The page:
The diversity seen in whale skulls was achieved through three key periods of rapid evolution, reveals a new study led by researchers at UCL and the Natural History Museum.
The study, published in Current Biology, gathered the most expansive 3D scan data set ever for Cetacea (whale) skulls spanning 88 living species (representing 95% of extant cetacean species) and 113 fossil species and covering 50 million years of evolution.
Whales have a fascinating evolutionary history transitioning from being land-based to wholly aquatic in just eight million years. Specimens are well documented historically because their bodies are easily preserved in ocean sediment and their large size has made them much easier to find and recover for study.
Lead author Dr Ellen Coombs (UCL Genetics, Evolution & Environment and Natural History Museum) said: "We’ve gathered the most expansive cranial data set for whales which exists on the planet. Our data came from both specimens of living species and fossilised whales, 32 of which are held in the Natural History Museum’s collections.
"In-fact the data used for the largest whale species, and animal, ever to have existed - the blue whale, came from Hope, the Museum’s prized blue whale skeleton which hangs in Hintze Hall.
"Because the cranium captures many of the most extreme shifts in feeding, respiration, and sensory structures, it is ideal for understanding these rapid and radical changes, but no previous study has reconstructed the evolution of the cetacean cranium through the full breadth of their extinct and living diversity."
The newly published research revealed that there have been three rapid bursts of whale evolution the first being 47.8 - 42 million years ago. This is when the ancient whales known as Archaeocetes first took to the water and showed rapid changes in their skull morphology, possibly due to a lack of competition resulting in changes that would allow species to take advantage of abundant food resources.
Dr Coombs said: "Within eight million years, the ancestors of whales go from being fully terrestrial, such as the four-legged, furry Pakicetus which lived around the edge of the Tethys Sea, to fully aquatic.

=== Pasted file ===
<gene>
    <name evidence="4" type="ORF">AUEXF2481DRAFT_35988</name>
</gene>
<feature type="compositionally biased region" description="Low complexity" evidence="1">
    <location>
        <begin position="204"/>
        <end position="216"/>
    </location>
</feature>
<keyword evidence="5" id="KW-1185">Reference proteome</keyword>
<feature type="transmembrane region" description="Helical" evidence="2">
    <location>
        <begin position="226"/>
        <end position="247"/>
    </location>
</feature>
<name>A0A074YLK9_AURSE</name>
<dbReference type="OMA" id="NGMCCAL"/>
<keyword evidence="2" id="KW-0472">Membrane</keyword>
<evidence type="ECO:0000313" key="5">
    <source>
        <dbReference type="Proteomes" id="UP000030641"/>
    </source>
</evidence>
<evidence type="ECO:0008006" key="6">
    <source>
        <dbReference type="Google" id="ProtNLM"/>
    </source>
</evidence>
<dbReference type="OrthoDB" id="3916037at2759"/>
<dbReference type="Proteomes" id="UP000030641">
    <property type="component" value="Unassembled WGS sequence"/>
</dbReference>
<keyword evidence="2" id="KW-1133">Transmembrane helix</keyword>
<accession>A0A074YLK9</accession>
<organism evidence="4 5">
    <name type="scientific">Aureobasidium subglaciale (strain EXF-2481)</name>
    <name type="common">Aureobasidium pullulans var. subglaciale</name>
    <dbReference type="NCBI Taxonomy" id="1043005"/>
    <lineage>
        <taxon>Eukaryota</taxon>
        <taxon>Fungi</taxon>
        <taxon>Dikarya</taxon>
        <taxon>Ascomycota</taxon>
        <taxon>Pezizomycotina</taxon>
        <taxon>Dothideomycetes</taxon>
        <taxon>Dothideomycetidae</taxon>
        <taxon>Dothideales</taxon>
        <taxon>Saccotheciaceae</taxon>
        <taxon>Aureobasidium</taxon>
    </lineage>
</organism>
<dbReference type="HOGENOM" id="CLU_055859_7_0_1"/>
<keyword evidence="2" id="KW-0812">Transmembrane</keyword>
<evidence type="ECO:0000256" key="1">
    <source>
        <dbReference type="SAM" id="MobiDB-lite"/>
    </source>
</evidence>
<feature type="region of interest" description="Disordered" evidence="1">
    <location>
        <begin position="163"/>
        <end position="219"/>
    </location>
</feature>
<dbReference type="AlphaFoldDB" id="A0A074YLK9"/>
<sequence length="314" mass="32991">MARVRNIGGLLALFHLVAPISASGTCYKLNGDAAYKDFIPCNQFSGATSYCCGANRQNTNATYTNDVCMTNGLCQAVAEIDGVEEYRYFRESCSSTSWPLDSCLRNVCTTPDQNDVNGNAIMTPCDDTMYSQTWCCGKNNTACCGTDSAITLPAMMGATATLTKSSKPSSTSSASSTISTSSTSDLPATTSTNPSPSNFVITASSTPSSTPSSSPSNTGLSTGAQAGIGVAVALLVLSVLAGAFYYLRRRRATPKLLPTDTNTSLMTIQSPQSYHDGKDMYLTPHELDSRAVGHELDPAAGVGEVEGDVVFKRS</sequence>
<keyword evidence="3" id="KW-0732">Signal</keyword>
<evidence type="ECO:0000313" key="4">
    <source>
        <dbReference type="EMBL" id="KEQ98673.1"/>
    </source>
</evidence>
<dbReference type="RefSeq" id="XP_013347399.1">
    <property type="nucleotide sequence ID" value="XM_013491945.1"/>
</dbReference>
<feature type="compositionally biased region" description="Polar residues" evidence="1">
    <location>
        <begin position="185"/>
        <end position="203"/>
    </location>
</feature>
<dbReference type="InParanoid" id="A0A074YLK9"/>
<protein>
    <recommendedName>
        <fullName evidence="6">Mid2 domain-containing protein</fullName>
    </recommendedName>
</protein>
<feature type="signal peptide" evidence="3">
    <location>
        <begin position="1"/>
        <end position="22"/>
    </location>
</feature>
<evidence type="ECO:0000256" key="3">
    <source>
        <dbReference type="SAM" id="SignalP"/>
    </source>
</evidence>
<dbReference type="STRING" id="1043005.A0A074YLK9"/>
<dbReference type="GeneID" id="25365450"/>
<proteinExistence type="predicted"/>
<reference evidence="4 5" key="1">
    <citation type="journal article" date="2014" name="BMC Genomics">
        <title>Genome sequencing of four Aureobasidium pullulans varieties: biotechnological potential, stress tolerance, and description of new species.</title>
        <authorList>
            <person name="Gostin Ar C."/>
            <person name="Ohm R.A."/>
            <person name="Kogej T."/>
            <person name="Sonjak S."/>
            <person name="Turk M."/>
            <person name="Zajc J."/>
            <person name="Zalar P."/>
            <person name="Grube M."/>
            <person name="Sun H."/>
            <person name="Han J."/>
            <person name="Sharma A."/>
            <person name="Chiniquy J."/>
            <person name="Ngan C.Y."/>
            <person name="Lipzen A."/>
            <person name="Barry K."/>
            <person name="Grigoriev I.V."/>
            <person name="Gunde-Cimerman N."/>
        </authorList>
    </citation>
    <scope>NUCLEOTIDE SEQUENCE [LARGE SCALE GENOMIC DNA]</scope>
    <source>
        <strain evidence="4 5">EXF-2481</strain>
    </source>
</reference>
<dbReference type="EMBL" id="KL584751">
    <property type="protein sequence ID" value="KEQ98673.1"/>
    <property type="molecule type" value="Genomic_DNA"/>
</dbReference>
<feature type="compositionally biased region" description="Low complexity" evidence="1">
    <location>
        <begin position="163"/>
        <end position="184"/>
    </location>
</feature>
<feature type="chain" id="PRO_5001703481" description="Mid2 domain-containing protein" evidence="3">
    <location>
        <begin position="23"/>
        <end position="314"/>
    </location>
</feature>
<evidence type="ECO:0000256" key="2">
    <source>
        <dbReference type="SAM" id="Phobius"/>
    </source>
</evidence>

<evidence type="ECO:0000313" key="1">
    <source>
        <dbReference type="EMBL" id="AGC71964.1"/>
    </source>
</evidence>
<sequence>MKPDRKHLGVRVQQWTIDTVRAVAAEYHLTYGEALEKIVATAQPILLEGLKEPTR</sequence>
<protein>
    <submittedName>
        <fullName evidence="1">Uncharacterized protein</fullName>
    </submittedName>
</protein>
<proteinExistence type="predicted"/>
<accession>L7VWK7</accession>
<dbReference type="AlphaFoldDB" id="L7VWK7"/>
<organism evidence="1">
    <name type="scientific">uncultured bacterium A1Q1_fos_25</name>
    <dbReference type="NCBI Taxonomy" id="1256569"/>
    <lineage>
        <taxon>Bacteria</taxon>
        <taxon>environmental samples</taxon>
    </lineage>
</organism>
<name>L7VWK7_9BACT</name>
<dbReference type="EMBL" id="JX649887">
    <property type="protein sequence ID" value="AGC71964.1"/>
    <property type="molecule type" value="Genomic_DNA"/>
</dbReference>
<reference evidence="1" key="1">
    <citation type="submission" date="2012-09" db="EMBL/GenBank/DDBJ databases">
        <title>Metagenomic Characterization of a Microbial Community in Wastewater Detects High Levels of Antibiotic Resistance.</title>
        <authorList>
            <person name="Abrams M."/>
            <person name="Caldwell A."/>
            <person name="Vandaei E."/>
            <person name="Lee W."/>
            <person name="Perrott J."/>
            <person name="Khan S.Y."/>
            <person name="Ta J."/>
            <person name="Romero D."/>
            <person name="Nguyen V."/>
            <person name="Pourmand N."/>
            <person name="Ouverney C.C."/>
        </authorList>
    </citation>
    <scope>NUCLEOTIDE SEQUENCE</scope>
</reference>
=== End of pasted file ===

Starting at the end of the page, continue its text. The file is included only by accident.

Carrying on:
"This is super quick in evolutionary terms."
The second wave of diversification came 39 million years ago with the divergence of toothed whales, Odontoceti, and the baleen whales, Mysticeti. The Odontocetes underwent drastic changes to the nasal and facial regions of the skull to allow more specialised echolocation whilst the Mysticete skull adapted to allow bulk feeding of smaller prey items.
Finally, 18-10 million years ago, some whales saw highly specialised cranial evolution especially in species such as the sperm whale. The refinement of echolocation has meant these toothed whales no longer needed to see their prey and could dive deeper and become more specialized feeders. The study also revealed that throughout their history the Mysticetes seem to evolve at a slower pace than Odontocetes. It appears that mysticetes achieved an optimal morphology for filter feeding and their skulls have not had to change much, except for in size, since.
Dr Coombs added: "One thing we are really proud of with this study is the distribution of specimens included.
"For this study we made a concerned effort to include important specimens from the Southern hemisphere including Peru and New Zealand. This way we hoped to give an accurate view of the evolution of a group that have truly conquered the globe."
It is hoped that future work can utilize these findings whilst studying environmental changes to fully understand whale evolution and predict and protect against changes that may endanger these incredible creatures.